"Bryan Bulaga looks good," added McCarthy on Wednesday. "I mean, we're in the OTA practices and I think our pass under pressure drill has been good so we've been getting some work there with the sets. The individual work is what our line coaches do a great job of so he's getting exactly what he needs. He's stronger, weighs a little more than he has in the past, so he's having a heck of a spring."
Bulaga spent much of his workout time this winter in Bradenton, Fla., at the IMG Academy before returning to Green Bay in April. He is wearing a brace on his left knee, which he said actually helps him keep his knee flexed. He has worn a brace at times during his football career and is expected to wear it for the entire season without limitations.
"(He) looks pretty good. He's moving around and getting back into football ... other than just rehabbing type of work," said Campen. "He's had a lot of IPW's to get ready for this next step. With anyone coming off of not playing for a while, just getting their timing and punch down and hands coordinated and those types of things, those things will come. It's great to have him out there."
Bulaga is entering the final year of a five-year, $13.25 million rookie contract. His cap number this season is just over $3.8 million (base salary of nearly $2.6 million), which will be a relative bargain if he stays healthy and plays well.
What the shift back to right tackle could mean for contract negotiations may make a difference. Left tackles are generally more coveted and in most cases make more on the open market. The top five left tackles in free agency this year all signed five-year contracts totaling anywhere from $30 million to $47 million. Branden Albert, who signed with the Miami Dolphins for $9.4 million per season, graded out as the 17th best left tackle in the league by Pro Football Focus measures (among those tackles playing at least 50 percent of their team's snaps). Eugene Monroe, who re-signed with the Baltimore Ravens for $7.5 million per season, graded out at the 10th best left tackle. Jared Veldheer, who played in just five games in 2013 (but 43 starts the three previous seasons), signed with the Cardinals for $7 million per season. And Rodger Saffold, arguably the St. Louis Rams' third-best tackle a season ago, re-signed for an average of $6.34 million per year.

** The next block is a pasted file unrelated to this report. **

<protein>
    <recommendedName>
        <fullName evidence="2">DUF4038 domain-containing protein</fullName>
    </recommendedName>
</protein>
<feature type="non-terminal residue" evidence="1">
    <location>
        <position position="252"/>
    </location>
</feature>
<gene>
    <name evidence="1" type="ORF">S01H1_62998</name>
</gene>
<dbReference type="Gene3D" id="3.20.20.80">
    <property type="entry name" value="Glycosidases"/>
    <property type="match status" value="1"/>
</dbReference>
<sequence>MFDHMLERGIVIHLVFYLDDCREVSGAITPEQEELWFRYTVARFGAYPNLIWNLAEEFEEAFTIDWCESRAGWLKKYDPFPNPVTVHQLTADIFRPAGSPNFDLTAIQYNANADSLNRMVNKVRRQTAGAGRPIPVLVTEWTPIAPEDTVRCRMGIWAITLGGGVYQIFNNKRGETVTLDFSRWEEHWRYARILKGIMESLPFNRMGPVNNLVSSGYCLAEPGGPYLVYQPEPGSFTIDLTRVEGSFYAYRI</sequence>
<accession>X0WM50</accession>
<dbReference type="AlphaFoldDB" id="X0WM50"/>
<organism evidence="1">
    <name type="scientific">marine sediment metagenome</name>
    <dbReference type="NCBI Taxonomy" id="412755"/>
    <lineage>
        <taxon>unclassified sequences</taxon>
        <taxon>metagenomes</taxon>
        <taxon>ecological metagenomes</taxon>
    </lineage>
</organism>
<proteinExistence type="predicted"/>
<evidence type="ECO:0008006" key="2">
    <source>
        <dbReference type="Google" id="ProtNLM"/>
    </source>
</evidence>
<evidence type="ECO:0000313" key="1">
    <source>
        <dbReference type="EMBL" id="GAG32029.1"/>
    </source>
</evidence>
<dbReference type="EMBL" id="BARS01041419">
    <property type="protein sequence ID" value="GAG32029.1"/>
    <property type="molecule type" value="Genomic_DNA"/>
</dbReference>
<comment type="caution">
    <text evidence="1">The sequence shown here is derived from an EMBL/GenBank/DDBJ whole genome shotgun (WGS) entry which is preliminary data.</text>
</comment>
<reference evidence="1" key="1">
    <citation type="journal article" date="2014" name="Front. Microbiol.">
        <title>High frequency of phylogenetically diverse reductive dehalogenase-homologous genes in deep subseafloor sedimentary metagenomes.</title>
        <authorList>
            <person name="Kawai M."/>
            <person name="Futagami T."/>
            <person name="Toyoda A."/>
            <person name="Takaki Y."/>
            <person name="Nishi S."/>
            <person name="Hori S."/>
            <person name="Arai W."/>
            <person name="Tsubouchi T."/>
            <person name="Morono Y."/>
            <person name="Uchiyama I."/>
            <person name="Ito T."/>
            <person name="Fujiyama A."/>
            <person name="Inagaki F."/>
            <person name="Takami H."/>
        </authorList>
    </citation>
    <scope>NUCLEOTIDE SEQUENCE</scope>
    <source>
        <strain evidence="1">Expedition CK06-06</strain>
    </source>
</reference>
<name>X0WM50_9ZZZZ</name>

The right tackle market was considerably softer. The top five unrestricted free agents averaged just more than $4 million per season. Michael Oher led the way at $5 million per season going from the Ravens to the Tennessee Titans. Zach Strief, who graded out No. 1 at right tackle by Pro Football Focus, re-signed with the New Orleans Saints for $20 million over five years.
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Matt Tevsh has covered the Packers since 1996. E-mail him at firstname.lastname@example.org